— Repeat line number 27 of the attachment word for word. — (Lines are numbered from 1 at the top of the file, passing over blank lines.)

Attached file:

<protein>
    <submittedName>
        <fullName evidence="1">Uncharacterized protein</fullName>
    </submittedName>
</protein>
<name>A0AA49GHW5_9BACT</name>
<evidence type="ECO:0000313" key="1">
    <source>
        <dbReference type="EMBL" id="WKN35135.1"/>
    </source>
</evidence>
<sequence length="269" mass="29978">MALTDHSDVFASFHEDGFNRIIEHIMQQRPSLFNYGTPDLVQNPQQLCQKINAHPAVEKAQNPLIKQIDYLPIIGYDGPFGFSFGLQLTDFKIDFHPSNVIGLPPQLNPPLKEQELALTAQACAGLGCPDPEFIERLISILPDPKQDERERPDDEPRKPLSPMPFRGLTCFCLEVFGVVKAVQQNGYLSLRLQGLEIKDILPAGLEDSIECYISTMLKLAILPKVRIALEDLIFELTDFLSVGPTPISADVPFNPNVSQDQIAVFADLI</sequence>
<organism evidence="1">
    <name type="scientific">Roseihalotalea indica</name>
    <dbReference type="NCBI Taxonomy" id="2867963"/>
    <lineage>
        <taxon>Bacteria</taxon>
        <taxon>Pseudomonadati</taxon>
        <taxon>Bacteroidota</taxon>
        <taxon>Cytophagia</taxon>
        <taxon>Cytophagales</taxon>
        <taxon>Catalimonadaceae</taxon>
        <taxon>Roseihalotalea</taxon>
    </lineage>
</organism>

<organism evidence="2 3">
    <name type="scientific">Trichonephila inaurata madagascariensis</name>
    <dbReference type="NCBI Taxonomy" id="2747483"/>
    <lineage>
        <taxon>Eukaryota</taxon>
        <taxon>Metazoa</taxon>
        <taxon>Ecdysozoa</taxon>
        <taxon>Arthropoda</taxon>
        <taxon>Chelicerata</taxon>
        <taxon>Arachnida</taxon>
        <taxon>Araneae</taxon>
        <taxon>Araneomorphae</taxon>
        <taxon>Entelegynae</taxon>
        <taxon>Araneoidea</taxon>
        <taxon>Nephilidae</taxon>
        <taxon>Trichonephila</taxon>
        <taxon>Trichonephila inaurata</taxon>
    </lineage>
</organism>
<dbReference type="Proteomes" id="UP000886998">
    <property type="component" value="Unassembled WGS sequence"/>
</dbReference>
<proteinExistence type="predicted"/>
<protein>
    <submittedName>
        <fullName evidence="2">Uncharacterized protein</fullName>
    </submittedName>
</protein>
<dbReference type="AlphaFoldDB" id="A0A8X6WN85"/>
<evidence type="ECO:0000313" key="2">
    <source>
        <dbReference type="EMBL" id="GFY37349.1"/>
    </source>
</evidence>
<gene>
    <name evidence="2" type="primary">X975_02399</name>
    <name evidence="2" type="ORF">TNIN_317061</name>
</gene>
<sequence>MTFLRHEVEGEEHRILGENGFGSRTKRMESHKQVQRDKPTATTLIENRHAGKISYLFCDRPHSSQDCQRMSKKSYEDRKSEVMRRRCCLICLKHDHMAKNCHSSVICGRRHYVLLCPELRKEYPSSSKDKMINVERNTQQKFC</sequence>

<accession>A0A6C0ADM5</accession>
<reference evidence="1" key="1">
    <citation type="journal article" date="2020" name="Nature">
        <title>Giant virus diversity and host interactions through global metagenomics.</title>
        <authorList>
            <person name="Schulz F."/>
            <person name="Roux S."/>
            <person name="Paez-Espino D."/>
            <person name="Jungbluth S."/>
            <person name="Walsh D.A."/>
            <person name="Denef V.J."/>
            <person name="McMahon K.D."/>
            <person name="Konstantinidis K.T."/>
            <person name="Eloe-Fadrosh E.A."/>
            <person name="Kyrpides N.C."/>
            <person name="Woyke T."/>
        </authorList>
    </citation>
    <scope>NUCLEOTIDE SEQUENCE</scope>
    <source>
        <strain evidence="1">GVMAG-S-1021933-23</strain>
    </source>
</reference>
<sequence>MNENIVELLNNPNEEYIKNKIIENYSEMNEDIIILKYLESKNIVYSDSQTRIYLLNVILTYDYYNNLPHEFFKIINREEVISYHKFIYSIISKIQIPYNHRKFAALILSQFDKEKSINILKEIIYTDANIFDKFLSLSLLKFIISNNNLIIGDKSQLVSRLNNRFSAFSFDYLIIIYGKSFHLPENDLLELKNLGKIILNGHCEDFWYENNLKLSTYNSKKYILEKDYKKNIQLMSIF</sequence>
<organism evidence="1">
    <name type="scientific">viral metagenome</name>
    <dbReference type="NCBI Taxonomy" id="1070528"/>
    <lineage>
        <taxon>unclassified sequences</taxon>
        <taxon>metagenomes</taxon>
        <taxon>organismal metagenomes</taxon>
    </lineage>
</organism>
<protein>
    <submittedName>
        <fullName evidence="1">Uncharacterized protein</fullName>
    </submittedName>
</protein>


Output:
    <name type="scientific">Trichonephila inaurata madagascariensis</name>